MFC August Business Meeting

The North Carolina Fisheries Association (NCFA) provided written and verbal comments to the Commission on two issues of concern, rulemaking for small mesh gillnets and recreational fishing tournaments targeting flounder, at their August meeting.

In addition to these comments, we had multiple personal conversations with individual commissioners outlining our concerns prior to the meeting.  Our comments regarding the possibility of initiating rulemaking for the use of small mesh gill nets focused on whether rulemaking, for this fishing gear, was necessary as NC statutes prohibit the commission from adopting “unnecessary” rules. 

Five of the nine Commissioners appeared to agree with the NCFA and voted not to initiate rulemaking but instead leave the regulation of small mesh gill nets to the FMP process when species specific concerns were identified, and regulation was “necessary.”

Four Commissioners, Bizzell, Roller, Kornegay, and McNeill, seemed to support rulemaking for small mesh gill nets and voted against the motion, made by Commissioner Cross, but provided no information suggesting rulemaking was necessary.  We find it both telling and concerning that these Commissioners would go against NC statutes and support unnecessary and burdensome rules simply because it is their personal will to restrict or even prohibit the use of gill nets in NC waters.

Just as concerning was the discussion that occurred towards the end of the meeting when Commissioner Robert McNeill asked Division staff how they intended to regulate the use of small mesh gill nets through the Southern Flounder and Shrimp FMP’s which are currently being developed.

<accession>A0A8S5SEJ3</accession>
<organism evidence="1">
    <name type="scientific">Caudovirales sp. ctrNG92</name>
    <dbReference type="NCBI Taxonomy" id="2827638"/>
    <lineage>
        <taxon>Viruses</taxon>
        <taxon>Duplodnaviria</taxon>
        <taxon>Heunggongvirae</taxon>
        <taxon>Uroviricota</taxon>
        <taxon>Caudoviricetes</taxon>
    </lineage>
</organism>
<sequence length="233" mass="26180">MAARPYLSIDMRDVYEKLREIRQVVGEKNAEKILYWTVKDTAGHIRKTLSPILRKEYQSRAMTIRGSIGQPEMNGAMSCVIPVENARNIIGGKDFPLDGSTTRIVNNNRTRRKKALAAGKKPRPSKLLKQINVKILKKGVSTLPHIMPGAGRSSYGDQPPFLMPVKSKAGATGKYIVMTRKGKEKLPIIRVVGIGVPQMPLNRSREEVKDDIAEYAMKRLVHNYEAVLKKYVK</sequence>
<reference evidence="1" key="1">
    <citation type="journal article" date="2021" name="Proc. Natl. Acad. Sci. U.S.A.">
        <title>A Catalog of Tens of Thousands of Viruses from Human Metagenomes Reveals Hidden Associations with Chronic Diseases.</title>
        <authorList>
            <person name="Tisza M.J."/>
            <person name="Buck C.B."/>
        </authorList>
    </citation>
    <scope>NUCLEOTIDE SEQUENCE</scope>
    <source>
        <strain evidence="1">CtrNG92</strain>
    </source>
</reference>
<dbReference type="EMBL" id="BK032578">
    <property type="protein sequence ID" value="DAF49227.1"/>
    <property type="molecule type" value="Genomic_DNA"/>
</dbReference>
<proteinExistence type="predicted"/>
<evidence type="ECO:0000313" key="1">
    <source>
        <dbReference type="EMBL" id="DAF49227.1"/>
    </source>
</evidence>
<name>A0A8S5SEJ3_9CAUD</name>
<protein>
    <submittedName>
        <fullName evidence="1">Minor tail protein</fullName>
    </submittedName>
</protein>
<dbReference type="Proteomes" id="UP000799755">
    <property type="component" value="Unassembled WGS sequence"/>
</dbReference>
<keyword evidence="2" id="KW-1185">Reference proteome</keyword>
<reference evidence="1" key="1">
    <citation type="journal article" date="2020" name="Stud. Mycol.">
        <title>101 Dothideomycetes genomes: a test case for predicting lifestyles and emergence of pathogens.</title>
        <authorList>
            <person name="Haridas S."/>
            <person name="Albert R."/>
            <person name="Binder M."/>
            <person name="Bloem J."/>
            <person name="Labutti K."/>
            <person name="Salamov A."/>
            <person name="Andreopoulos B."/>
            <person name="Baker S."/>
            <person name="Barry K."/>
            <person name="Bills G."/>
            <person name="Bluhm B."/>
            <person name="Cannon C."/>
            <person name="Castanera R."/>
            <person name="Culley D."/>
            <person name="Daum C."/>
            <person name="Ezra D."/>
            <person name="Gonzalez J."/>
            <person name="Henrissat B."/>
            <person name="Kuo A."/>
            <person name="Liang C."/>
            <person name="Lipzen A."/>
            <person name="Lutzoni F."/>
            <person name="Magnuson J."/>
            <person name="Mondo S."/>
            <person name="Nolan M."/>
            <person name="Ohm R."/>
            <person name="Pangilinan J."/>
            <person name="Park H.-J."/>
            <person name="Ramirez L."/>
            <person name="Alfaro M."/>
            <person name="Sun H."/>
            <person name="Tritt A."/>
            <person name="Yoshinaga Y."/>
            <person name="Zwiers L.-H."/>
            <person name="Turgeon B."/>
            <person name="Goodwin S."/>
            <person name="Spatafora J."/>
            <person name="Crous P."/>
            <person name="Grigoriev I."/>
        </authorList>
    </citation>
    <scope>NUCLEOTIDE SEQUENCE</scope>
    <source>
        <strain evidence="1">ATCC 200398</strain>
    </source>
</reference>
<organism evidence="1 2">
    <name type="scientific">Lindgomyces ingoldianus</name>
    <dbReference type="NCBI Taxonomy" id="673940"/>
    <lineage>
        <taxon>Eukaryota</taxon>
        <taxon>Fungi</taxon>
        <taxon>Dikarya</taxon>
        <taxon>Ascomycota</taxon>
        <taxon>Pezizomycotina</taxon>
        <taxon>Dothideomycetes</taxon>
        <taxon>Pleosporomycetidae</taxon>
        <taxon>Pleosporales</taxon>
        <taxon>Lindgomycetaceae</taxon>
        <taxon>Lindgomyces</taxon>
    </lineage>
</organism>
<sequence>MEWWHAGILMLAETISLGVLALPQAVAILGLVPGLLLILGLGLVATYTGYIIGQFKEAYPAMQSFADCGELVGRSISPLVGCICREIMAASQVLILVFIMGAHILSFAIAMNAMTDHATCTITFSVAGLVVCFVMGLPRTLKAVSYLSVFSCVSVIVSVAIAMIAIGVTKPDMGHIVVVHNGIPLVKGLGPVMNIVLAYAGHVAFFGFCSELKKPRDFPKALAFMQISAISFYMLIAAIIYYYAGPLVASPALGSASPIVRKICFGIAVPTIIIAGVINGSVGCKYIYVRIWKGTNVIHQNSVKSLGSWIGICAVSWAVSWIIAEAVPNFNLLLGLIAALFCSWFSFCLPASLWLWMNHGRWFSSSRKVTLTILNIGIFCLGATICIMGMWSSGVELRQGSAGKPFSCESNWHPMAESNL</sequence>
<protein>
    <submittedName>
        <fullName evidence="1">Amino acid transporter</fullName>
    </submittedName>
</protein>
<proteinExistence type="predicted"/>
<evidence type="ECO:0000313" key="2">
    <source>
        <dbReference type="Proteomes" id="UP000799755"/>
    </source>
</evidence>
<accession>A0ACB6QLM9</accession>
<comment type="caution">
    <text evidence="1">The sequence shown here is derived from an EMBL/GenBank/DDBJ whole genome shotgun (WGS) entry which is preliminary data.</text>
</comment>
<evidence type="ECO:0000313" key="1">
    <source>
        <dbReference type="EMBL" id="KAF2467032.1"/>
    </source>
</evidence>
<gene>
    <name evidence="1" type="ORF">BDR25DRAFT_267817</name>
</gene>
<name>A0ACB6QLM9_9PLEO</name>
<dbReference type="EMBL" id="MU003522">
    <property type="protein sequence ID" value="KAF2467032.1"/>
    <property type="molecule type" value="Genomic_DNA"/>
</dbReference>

McNeill, who has served on the commission since August of 2019, has attended numerous meetings where the issues of shrimp, Southern Flounder, and gill nets have been discussed, in fact I doubt he’s attended a single meeting where each of these issues has not been discussed.  While on the commission he has been involved in the development and adoption of Amendment 2 to the Southern Flounder FMP, as well as the development of both the Southern Flounder Amendment 3 and Amendment 2 to the Shrimp FMP.  During these discussions he has been presented with mountains of data, none of which suggests that small mesh gill nets are an area of concern for either the Southern Flounder or Shrimp fisheries.

We find it unacceptable that Commissioner McNeill, whether motivated by ignorance or ill intent, would even suggest that the state attempt to manage the use of small mesh gill nets through the Southern Founder or Shrimp FMP’s.

While we made it clear to the entire commission that simply willing something to be done does not make it “necessary” it’s evident that a few of the Commissioners did not take those comments to heart.